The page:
I stopped, and called Trooper. He raised his head, obviously recognizing me. But he was hanging with the Mare, you know, he can’t be seen as actually honoring me with anything more than bland recognizance. Oh. It’s you. The ape who rides me. You’re not going to saddle me up today, are you? No? Good.

But I had a secret weapon, actually, two. Penny is the mare, and she knows that I usually arrive bearing treats. I have only ridden her once, so she knows that when I call, it’s to give treats and nothing more. And she is greedy.

To remind Trooper who I was, I  began singing the carrot song: “Who wants carrot? Carrot, carrot, carrot? Who?” Penny, being a Mare, is a lot smarter. She immediately began trotting over to the fence. Only then did Trooper drop the Cool Posture and follow Penny. He did so only because he saw that I wasn’t going to walk into the soaking wet, knee high grass in my street shoes in order to give him a treat. Trooper hurried after Penny so that he could get his share of the carrots.

The rain was just pouring down, so I hurriedly doled out the carrot pieces, told them they were good horses, and got back into my truck.The horses went back to grazing.  I drove up to the barn, because I wanted some fresh eggs, still warm from the hens.  Even the chickens know me as a Bearer of Treats and respond. When I drive up they come running, knowing I’ll throw some scratch to them. Of course, they’re smart. They’re hens.

I got four eggs, and began to get back into the truck, already planning on using the eggs for lemon pie.

That’s when I heard thundering hooves.

It was Trooper. He came racing up from the back pasture, flagging, his head high and noble. He looked like The King of The Wind in a pretty blue blanket.  He WHINNIED at me. He came right up to the fence, nickering, begging me for another treat.

I felt like the homely freshman being noticed by the handsome Senior Class president. Trooper actually came running to me. He actually whinnied to me and nickered. He Cares. I don’t care what the realist in my mind says, that horses are merely stomachs with feet. My heart said, “he cares. He loves me.”

I know better. He’s merely a manipulator, a controller, doling out little bits of acknowledgement so that he gets carrots and peppermints and cookies. I went into the feed room, got a handful of horse cookies, and went back out into the rain, to feed them to him and Penny, who’d come up, too.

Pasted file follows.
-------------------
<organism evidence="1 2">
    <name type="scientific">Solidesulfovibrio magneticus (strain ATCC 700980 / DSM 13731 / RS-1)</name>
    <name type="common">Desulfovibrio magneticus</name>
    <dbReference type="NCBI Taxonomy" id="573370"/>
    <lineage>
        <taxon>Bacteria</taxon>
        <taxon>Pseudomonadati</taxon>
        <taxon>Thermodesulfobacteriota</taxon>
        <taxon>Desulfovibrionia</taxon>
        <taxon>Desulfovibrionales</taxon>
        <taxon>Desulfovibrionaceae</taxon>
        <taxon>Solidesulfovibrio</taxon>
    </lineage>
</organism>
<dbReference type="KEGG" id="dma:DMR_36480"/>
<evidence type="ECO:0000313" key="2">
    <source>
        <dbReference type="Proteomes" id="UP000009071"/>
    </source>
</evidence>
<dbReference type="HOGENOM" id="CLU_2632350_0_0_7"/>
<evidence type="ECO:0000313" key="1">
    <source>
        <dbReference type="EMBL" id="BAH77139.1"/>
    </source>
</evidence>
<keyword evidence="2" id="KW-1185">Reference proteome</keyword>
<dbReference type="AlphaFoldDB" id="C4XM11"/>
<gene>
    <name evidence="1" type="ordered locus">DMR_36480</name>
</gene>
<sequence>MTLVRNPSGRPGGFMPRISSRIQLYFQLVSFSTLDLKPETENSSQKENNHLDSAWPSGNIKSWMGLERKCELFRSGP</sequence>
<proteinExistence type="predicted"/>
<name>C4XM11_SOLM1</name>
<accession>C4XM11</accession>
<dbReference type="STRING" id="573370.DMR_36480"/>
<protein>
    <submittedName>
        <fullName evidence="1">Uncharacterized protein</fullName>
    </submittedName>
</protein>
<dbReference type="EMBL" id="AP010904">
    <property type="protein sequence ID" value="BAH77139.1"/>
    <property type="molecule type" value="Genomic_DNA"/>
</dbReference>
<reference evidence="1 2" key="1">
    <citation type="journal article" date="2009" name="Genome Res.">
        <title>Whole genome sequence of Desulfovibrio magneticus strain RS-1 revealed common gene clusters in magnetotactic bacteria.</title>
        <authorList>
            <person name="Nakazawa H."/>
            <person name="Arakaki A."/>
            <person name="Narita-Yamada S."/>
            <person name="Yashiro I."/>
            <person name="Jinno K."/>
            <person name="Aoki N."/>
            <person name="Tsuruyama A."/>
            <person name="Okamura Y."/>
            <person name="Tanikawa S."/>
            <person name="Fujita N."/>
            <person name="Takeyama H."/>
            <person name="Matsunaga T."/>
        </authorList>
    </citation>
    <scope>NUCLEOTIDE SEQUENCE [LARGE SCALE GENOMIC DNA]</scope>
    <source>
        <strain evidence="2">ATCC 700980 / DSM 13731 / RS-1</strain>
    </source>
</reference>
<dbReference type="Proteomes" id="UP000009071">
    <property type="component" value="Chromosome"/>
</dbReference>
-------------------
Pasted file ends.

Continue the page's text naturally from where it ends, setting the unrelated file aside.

It makes no damn difference to me. My Little Pony Loves Me.

I wonder if I can find those fancy imported oats?

 

 

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About subodai213

Retired U.N.C.L.E agent. Living in Laurasia.
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6 Responses to Horses are like men.

  1. rontuaru says:

    I’ve had some pretty sweet quarter horses … really on par with the Arabians I’ve owned. Thing is, I’ve known some really nasty Arabs too. So I’m not so sure sweetness is a breed thing. I do think there’s a lot of genetic influence … particularly from the dam as far as temperament goes … as well as the kind of early handling they do or don’t get. I do think the Arabs can be unusually quirky and that I think is a breed specific thing. Quarter horses I tend to find are Steady Eddie for the most part. Sure, there are some quirky individuals, but I don’t see the huge range in their personalities like I see with the Arabians. Not that that’s a bad thing, but I’m not sure why? Maybe it’s because of the tight breeding practices of some breeds? What do you think?

    • ptigris213 says:

      I’ve seen all kinds. I used to work at a QH breeding farm and saw QH’s that you couldn’t handle or go near without watching for a bite or a kick. On the other hand they had a breeding stallion who was gentle as a lamb, who could be collected wearing only a halter.

      I don’t believe I’ve ever met a mean Arabian, although I’ve met very intense ones. I’ve worked endurance rides, and there you will meet Arabs who are very focused, very intent on competing, and aren’t interested in a stranger.

      And I”ve had an Arabian come hobbling up to me in the forest, where he’d been dumped. His halter was so small that the flesh had grown over it, he had barbed wire wrapped so tightly around a pastern that it was swollen up like a football. His feet were so neglected he could barely walk and you could count his ribs. Yet this horse was still so trusting of people that he staggered out of the little copse he’d found shelter in and came up to strangers.

      Most of my experience has been with Arabs and TB’s. I don’t think I’ve ever found one that didn’t need a spook a day, but I think they do it out of fun…like yelling ‘boo!” and pretending they are frightened. I do believe you are correct, it’s a breed thing. In fact, the joke goes: what do you call an “endurance ride”? A fifty mile bolt through the forest.